Designing buildings for the local climate is an important factor in making them more energy-efficient and pleasant to live in. In hot climates, proper solar orientation, shading and improving natural ventilation are ways to passively cool a building, without having to install air conditioning, or at least, rely on it less.
Influenced by the traditional shotgun house of the southern United States, this Houston, Texas home was designed by architect Zui Ng of ZDES as his family residence. It uses all of these simple but important strategies to cool the interior naturally, while also offering a modern take on an old architectural typology and proposing a prototype for affordable housing. We get this great tour of the architect's 1,500-square-foot home (a good portion of it built by the man himself) from Fair Companies:Dubbed the Shotgun Chamelon House, the three-bedroom and two-bathroom home was done on a low budget, and designed to be versatile enough to house one single family or an extended family, or partially rented to tenants if necessary. The screened façade can be altered with different materials to allow the house to blend into its context, or louvres or signage added.
Ng, who is also an assistant professor at the University of Houston's Hines College of Architecture and Design, wanted to create an affordable house based on his research into the old shotgun houses of the South. These homes are often one-storey affairs, with rooms placed one after another in a long row, connected with doors rather than a hallway. Many of these buildings had the front rooms rented out for commercial uses, while the rear and side doors allowed families to live in the back.
Following that same idea, Shotgun Chameleon uses adaptable stairways to achieve the same effect, says Ng on Dezeen:
Closing the internal stair, this three bedroom and two bath single-family home could become an up-and-down duplex for rental or accommodate a multi-generational family arrangement. Tenants on the upper floor could use the external stairs. This same setting could also be used as live-work space with the bottom unit as office spaces.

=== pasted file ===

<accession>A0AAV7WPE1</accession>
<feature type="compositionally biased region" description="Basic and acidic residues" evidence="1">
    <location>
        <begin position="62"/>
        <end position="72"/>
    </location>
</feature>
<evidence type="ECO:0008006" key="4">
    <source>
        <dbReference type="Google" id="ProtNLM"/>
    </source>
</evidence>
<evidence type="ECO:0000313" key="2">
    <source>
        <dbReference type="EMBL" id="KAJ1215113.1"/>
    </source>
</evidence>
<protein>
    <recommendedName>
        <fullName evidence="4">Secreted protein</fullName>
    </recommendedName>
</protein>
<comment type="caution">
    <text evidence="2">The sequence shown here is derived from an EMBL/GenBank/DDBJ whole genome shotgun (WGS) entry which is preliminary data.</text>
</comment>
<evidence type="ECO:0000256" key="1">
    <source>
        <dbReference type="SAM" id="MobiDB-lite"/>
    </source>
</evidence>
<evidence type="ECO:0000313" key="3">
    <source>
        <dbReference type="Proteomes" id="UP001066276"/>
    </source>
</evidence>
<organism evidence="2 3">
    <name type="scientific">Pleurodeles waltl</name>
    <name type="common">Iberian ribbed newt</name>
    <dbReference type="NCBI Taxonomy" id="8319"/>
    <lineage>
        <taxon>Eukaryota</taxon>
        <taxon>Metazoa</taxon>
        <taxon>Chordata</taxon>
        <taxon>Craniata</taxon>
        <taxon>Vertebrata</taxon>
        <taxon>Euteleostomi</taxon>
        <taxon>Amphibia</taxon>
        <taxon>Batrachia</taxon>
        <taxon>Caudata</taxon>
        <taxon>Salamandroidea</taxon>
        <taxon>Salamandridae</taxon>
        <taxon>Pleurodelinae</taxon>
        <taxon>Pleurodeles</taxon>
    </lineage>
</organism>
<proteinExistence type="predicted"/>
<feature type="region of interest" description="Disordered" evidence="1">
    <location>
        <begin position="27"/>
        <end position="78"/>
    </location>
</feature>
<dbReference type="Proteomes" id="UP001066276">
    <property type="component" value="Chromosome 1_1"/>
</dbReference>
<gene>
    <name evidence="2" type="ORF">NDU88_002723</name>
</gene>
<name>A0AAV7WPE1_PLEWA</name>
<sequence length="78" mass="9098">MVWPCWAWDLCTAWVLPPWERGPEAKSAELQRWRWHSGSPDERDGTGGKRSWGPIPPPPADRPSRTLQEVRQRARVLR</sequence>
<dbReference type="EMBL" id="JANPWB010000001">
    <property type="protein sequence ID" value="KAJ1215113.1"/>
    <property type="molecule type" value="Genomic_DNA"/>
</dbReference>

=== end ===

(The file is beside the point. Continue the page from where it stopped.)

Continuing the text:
Much of the home has Ng's hands-on touch: he made his own cabinets and furniture, and used salvaged materials whenever possible. He also adapted an electric standing desk frame into a dining table that can motor up to become a kitchen island for food prep or for entertaining.
Behind that front façade is the main balcony, visually connected to the main interior living space thanks to a generous glass wall. The placement of the balcony has been calculated to keep the summer sun out and to allow the winter sun to light the interior. That emphasis on the domesticized exterior also pays homage to this Houston neighbourhood's traditional African-American roots, says Ng:
The design of the house also aims to revisit and to celebrate the idea of balcony and porch living, which is rooted heavily in the vernacular of the neighbourhood, Freedmen's Town. The balcony not only provides a great social space for the residents but also encourages interaction with neighbours on the sidewalk or across street.
To keep energy costs low, the house has been designed to funnel in fresh air, in addition to other things like a tankless water heater. Part of Ng's idea of an adaptable house is where there are many ways to use and finance it in the long term:
The renting out option helps generate income to offset the cost of a mortgage. This encourages a more sustainable way of home ownership.
Ng's plan is to now work on developing his next affordable housing prototype, one with four bedrooms and which can be easily converted into a rental duplex. His aim is to leverage the DIY aspect of it so that it can built within a budget of $100,000 (you can see the design here). Ng is now fundraising to get it built; you can inquire about donating to the project here. To see more of Zui Ng's work, visit ZDES.